Metaphor: Bad prose and inspiration

I'm growing weary of the abundance of post-its on my computer monitor, so I'm trying to take them down today. (Don't worry, it doesn't take long the for the clutter to reaccumulate...) And, while I don't often blog about my students or my teaching, two of the little scraps I'm tossing seem worthy of sharing.

First, from a textbook, for the BLOCK THAT METAPHOR file:
"In reality personal and professional ethics share some common ground and this makes the perceived clash between the two easier to digest."
All last year, I worked one-on-one with an ESL student. Mostly, we marched through readings from class. The textbooks were so badly written and so abstract that I could see where the struggles came. This sentence was so difficult to parse and it yielded so little meaning (ethical behavior at work overlaps with individual ethics? really? stop the presses!), that I couldn't stop laughing and I copied it down just to remind myself how not to write, how much were were asking of our students.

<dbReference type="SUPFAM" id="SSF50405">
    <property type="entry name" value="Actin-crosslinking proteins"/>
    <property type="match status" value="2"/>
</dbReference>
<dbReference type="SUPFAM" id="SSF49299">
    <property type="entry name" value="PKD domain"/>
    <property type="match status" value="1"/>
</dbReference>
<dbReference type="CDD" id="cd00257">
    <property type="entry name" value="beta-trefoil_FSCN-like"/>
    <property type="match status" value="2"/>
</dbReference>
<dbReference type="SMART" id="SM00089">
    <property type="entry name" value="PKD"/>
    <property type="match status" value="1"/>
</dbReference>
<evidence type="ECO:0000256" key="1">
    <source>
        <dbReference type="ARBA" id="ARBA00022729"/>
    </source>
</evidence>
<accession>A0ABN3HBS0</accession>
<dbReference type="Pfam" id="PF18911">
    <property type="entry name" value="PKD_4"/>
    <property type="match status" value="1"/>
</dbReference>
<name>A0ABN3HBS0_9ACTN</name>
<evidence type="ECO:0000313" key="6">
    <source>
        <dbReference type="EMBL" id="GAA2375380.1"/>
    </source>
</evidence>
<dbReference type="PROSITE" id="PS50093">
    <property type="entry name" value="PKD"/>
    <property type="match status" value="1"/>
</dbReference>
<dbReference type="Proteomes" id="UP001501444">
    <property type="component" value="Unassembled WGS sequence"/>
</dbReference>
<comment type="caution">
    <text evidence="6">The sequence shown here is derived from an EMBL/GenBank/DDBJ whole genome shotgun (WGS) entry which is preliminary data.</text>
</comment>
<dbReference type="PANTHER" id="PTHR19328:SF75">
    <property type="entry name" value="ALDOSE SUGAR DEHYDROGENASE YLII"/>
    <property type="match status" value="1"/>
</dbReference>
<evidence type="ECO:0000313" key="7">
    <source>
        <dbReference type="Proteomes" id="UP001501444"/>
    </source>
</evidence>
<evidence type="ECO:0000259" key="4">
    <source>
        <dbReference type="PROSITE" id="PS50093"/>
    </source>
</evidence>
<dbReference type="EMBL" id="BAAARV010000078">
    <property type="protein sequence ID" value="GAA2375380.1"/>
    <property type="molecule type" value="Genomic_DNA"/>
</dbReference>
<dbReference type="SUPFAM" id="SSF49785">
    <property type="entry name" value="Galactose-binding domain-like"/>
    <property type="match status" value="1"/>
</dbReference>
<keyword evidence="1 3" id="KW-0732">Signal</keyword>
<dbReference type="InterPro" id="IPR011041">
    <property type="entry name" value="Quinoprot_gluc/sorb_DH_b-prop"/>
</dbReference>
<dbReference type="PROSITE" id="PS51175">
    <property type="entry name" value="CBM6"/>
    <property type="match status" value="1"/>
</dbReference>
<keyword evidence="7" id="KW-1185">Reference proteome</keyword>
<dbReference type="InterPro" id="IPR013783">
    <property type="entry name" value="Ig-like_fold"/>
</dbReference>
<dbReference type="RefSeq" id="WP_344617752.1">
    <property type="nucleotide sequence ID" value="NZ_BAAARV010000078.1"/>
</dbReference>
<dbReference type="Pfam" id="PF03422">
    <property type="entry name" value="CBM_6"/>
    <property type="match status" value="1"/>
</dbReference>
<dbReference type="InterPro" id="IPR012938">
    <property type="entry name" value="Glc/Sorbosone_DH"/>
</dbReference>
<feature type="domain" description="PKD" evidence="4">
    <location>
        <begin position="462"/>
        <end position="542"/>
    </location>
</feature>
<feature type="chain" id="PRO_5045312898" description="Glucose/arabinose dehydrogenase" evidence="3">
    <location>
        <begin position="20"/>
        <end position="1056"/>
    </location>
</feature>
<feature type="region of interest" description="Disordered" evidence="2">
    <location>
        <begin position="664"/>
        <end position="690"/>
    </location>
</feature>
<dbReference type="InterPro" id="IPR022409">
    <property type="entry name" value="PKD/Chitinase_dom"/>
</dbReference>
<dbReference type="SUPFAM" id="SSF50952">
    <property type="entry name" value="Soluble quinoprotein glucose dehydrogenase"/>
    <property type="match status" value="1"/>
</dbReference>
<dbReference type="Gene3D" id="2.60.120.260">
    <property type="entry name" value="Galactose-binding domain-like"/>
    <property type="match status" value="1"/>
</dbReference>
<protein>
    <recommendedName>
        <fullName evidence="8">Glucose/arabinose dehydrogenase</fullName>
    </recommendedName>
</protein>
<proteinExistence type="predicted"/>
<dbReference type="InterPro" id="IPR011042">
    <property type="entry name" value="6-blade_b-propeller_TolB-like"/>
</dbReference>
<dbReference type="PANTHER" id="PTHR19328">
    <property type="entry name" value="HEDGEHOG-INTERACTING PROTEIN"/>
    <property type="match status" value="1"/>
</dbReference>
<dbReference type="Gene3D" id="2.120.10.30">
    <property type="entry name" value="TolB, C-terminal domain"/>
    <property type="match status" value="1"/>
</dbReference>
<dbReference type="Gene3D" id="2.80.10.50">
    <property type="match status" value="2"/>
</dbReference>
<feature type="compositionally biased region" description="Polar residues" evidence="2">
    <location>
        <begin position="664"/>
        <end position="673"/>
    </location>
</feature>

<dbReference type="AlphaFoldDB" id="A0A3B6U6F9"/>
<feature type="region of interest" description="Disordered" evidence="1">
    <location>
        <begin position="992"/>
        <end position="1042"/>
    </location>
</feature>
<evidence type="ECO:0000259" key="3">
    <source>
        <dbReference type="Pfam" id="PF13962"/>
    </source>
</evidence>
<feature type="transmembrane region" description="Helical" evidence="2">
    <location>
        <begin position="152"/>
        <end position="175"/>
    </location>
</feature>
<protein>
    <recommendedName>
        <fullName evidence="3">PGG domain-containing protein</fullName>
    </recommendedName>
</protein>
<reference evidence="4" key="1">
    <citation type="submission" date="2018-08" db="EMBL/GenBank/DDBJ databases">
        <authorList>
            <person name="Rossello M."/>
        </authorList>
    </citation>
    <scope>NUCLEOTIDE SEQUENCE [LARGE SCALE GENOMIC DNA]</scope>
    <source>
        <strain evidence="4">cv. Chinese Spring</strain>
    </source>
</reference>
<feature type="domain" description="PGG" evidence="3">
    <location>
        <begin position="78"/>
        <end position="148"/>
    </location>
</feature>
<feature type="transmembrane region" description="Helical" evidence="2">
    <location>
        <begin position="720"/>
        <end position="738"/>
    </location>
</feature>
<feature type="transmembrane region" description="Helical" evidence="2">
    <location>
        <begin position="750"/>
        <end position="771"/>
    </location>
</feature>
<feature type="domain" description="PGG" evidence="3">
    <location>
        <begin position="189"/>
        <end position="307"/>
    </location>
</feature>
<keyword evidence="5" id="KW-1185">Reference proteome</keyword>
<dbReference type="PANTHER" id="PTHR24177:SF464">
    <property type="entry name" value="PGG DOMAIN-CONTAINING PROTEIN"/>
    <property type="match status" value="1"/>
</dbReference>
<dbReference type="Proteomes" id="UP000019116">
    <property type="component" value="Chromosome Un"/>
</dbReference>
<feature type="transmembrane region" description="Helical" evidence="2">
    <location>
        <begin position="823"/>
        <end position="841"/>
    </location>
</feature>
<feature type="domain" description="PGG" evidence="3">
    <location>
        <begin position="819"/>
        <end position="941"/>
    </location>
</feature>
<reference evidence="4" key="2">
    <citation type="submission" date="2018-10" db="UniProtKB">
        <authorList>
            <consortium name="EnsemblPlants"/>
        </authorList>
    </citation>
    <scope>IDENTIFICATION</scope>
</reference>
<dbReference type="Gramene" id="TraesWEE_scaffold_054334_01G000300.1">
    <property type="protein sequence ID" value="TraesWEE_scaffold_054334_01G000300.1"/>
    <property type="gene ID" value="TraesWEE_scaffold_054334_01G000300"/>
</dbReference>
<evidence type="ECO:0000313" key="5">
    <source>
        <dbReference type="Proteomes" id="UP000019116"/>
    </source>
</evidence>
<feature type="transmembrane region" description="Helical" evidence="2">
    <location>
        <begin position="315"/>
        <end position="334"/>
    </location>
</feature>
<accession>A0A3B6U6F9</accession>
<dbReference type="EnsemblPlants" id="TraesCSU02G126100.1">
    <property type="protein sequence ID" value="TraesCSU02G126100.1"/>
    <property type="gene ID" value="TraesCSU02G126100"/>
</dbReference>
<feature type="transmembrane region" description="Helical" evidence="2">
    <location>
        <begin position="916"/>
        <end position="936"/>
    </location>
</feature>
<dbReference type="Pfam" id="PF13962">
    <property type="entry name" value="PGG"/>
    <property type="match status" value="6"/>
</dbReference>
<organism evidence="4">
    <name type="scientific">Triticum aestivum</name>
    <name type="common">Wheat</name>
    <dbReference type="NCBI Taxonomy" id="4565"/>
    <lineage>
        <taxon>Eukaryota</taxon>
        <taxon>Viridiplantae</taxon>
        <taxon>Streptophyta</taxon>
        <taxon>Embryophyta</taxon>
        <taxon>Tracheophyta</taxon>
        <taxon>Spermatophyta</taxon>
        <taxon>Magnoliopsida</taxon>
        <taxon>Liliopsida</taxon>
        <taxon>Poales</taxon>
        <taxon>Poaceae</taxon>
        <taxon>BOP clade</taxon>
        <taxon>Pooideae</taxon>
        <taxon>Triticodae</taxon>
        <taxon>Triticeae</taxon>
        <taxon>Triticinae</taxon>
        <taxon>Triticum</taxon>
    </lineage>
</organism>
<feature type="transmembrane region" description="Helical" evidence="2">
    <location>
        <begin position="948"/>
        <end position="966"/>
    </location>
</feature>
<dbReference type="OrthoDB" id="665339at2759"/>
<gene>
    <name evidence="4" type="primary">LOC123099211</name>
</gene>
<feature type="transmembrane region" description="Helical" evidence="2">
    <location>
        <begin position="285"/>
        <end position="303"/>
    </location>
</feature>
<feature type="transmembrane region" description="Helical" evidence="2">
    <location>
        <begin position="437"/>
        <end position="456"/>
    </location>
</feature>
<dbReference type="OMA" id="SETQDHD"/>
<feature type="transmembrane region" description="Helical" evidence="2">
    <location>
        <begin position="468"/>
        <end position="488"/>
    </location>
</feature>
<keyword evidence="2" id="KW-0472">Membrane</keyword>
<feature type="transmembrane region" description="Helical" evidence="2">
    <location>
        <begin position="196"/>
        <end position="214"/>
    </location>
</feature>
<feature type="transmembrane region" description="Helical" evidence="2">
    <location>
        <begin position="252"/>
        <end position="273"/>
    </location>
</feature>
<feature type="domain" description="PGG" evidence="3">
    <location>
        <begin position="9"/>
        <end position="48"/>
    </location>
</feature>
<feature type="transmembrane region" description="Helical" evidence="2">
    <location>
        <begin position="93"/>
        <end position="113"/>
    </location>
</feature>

Then, from an application, a wonderful moment of heroic rhetoric right here in the 21st century: "Like Leonidas at Thermopylae, my grandfather did not stop fighting..."